L-r: JP Clark, Chinua Achebe, Wole Soyinka at Dodan Barracks
By JP Clark
When Chinua Achebe, Wole Soyinka and I went to plead with General Ibrahim Babangida to spare the lives of Major General Vatsa and his colleagues, I remember some friends asking me later how I came to be in the company of my friends.
“You are not a political activist… You are not a politician. Those two are plain party men. In any case, you’ve never taken part in group activities!” they protested. All I could do then was laugh, for I had been the one who asked my friends to join me in our mission.
Chinua I got surprisingly on my first telephone call to Nsukka. We had made up soon after the war when I invited him to be my external examiner. Wole I had seen only once, and that in Dar es Salaam, since he asked me to his publisher’s office in London to show me page proofs of The Man Died in which he libeled me.
I told him then I would take him to court which I did, and there were quite a few people waiting for the fight. Chief Richard Akinjide, I remember, promised to buy himself a ringside seat. But that is another story, although you could say it forms part of the larger one. Now some twelve years had passed. How to reach him with his roving style. Some one suggested I try his man Yemi Ogunbiyi at The Guardian.
I did, got directions, and took off straight to Abeokuta. Wole was away hunting somewhere in the forest of a thousand and one demons. So I sat waiting for him at his neighbour’s flat. Of course, I was the last person he expected to see at his doorstep. I cannot remember whether he came back with a kill and what kind. All I know, we had a great recognition scene of it, and then good host that he is, he cooked us a great meal. Of course, like Chinua, he was a prophet needing no preaching to.
That was how we came to put our heads together at my place at the University of Lagos to send our petition to the power that was and some say still is and shall be. Wole did the drafting, Chinua and I teasing him he had had more practice at making pronouncements than either of us. How to reach the great man? It turned out to be no major problem, although his PSP, Hamidu Wathanafa, had told me it would take some days to arrange.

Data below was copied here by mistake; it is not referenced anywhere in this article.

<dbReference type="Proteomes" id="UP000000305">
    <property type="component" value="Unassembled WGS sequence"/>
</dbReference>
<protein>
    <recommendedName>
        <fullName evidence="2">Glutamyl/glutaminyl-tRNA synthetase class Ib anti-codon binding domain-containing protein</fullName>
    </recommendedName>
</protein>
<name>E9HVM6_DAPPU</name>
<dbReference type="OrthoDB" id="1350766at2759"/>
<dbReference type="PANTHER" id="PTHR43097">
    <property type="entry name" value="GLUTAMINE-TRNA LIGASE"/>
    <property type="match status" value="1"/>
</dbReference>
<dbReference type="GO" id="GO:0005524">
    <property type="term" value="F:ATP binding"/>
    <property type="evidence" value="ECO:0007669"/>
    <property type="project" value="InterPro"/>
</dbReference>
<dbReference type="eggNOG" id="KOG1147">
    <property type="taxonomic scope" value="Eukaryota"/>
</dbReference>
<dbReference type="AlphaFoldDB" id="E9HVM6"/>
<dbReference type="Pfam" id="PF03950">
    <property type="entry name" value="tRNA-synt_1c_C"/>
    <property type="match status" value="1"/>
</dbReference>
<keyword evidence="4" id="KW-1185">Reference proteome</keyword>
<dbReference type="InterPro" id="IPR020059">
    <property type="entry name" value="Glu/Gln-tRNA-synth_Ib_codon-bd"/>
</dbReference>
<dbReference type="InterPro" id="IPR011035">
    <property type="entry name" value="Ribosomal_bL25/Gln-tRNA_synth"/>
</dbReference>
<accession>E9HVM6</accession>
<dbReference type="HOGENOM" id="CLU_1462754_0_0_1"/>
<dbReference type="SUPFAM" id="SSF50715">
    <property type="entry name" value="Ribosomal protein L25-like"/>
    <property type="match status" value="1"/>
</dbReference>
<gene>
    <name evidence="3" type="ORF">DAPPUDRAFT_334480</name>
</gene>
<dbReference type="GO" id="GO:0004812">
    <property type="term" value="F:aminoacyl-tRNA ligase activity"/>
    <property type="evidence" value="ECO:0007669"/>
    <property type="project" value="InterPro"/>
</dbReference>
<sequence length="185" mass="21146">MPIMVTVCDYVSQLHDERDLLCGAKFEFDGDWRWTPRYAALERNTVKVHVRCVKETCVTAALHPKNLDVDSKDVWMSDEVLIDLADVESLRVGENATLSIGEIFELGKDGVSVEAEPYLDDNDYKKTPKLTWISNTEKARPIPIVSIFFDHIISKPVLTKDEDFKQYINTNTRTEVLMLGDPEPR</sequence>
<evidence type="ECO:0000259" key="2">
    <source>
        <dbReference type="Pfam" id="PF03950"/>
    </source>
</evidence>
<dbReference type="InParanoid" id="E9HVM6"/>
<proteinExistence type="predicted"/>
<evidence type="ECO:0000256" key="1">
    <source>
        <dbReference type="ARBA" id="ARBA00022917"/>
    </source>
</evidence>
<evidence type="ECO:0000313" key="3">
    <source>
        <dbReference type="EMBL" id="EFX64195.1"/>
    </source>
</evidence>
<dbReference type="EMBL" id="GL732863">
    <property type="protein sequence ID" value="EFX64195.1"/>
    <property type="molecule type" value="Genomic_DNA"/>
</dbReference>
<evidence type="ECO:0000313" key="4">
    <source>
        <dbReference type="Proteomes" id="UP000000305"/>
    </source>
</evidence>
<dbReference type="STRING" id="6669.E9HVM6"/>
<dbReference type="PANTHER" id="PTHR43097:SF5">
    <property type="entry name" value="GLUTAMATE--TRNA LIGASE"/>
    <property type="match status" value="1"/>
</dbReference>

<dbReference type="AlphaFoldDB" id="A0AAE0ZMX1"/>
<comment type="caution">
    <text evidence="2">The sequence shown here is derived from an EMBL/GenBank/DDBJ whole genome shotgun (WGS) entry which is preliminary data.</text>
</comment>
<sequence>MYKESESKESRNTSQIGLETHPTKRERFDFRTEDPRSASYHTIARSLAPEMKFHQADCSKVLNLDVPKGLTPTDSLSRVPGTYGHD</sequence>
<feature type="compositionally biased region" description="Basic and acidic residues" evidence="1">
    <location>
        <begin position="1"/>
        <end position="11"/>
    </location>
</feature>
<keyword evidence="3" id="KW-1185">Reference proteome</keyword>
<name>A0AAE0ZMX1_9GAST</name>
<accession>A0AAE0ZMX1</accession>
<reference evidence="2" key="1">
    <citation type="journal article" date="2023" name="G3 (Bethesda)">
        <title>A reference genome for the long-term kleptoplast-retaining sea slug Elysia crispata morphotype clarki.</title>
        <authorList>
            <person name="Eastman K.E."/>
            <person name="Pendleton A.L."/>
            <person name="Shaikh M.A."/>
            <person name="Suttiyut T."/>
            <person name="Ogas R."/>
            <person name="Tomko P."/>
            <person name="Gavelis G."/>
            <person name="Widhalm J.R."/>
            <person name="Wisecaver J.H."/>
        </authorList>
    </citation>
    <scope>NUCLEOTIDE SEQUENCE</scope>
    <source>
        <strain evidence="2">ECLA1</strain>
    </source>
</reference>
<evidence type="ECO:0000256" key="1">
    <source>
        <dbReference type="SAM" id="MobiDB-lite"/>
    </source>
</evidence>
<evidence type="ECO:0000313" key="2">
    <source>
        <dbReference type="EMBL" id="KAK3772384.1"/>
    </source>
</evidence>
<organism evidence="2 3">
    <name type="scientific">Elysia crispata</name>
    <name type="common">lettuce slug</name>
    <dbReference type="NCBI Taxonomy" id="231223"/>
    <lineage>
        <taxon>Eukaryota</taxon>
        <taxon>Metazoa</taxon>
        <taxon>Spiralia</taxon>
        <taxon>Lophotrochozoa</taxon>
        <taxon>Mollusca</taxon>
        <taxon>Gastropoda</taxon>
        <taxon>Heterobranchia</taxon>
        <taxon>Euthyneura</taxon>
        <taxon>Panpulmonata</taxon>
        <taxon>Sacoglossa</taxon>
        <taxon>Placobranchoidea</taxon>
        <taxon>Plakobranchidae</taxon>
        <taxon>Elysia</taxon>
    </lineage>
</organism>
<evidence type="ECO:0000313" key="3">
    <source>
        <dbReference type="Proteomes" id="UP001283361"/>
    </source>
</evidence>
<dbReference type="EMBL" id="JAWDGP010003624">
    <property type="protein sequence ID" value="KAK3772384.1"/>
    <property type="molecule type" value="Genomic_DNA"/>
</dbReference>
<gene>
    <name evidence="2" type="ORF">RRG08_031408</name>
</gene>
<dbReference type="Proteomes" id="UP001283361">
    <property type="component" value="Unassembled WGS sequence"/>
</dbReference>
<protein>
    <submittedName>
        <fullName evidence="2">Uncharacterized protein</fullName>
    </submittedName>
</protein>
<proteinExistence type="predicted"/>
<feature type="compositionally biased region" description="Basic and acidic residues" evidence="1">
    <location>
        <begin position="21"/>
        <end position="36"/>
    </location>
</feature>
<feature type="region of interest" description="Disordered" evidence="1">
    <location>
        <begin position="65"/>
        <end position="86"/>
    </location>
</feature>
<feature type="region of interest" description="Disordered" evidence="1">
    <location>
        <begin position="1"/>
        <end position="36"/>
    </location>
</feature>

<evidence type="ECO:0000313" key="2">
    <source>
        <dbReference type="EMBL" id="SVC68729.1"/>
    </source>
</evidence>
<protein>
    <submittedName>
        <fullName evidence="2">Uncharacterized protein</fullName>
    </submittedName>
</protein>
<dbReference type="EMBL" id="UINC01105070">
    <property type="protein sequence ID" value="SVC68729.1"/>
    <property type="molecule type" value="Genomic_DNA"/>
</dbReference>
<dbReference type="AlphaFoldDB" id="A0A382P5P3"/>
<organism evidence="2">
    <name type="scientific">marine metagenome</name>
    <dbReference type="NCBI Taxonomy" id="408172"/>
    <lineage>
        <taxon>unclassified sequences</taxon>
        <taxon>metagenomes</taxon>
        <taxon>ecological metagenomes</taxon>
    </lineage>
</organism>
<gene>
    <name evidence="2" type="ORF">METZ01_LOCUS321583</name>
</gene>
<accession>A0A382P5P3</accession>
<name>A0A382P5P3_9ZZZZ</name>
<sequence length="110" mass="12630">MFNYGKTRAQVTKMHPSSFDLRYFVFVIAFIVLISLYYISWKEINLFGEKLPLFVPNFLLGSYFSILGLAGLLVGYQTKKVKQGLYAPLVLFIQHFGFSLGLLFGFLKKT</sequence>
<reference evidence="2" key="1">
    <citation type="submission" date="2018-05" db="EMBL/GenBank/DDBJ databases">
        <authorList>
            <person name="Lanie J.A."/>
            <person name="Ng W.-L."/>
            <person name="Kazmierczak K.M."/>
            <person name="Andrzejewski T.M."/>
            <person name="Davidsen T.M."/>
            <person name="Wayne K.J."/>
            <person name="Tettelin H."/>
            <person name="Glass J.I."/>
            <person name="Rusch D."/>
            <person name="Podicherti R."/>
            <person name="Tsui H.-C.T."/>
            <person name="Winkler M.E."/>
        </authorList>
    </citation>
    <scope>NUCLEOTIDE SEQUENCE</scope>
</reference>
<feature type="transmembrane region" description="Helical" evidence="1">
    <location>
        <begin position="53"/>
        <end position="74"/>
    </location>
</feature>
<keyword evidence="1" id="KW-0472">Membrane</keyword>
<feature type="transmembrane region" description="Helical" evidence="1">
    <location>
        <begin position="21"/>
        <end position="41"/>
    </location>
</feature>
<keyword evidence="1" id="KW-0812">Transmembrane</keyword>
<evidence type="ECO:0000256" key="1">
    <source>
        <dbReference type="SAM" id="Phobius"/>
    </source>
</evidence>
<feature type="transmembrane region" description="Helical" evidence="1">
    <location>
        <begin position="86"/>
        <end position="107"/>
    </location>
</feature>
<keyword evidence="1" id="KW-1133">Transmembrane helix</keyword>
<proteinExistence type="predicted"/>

Word had got to General Ibrahim Badamasi Babangida all right, and he was not one to be done out of a show. Three distinguished world-acclaimed writers wanted to see him on a national matter of urgency how could he refuse seeing them? He duly received us at Dodan Barracks the next day, and was his charming self and all attention. A difficult case, he told us. Some junior officers were the problem, but not to worry.
He would take care of it. So we left, walked straight into the arms of the press, and on to a restaurant to toast and treat ourselves to a lunch we all thought we thoroughly deserved.
We were still savouring our wine, when that same afternoon General Domcat Bali, Chief of Defence Staff, came on air, announcing Vatsa and the other accused had already been executed. As a matter of fact, the execution did not take place until well into the night that day.
Credit: JP Clark: “The Burden Not Lifted” – Nigerian National Order of Merit Award Winner’s Lecture; Abuja, December 5, 2001; pgs32-34. Copied from Uzor Maxim Uzoatu’s FB wall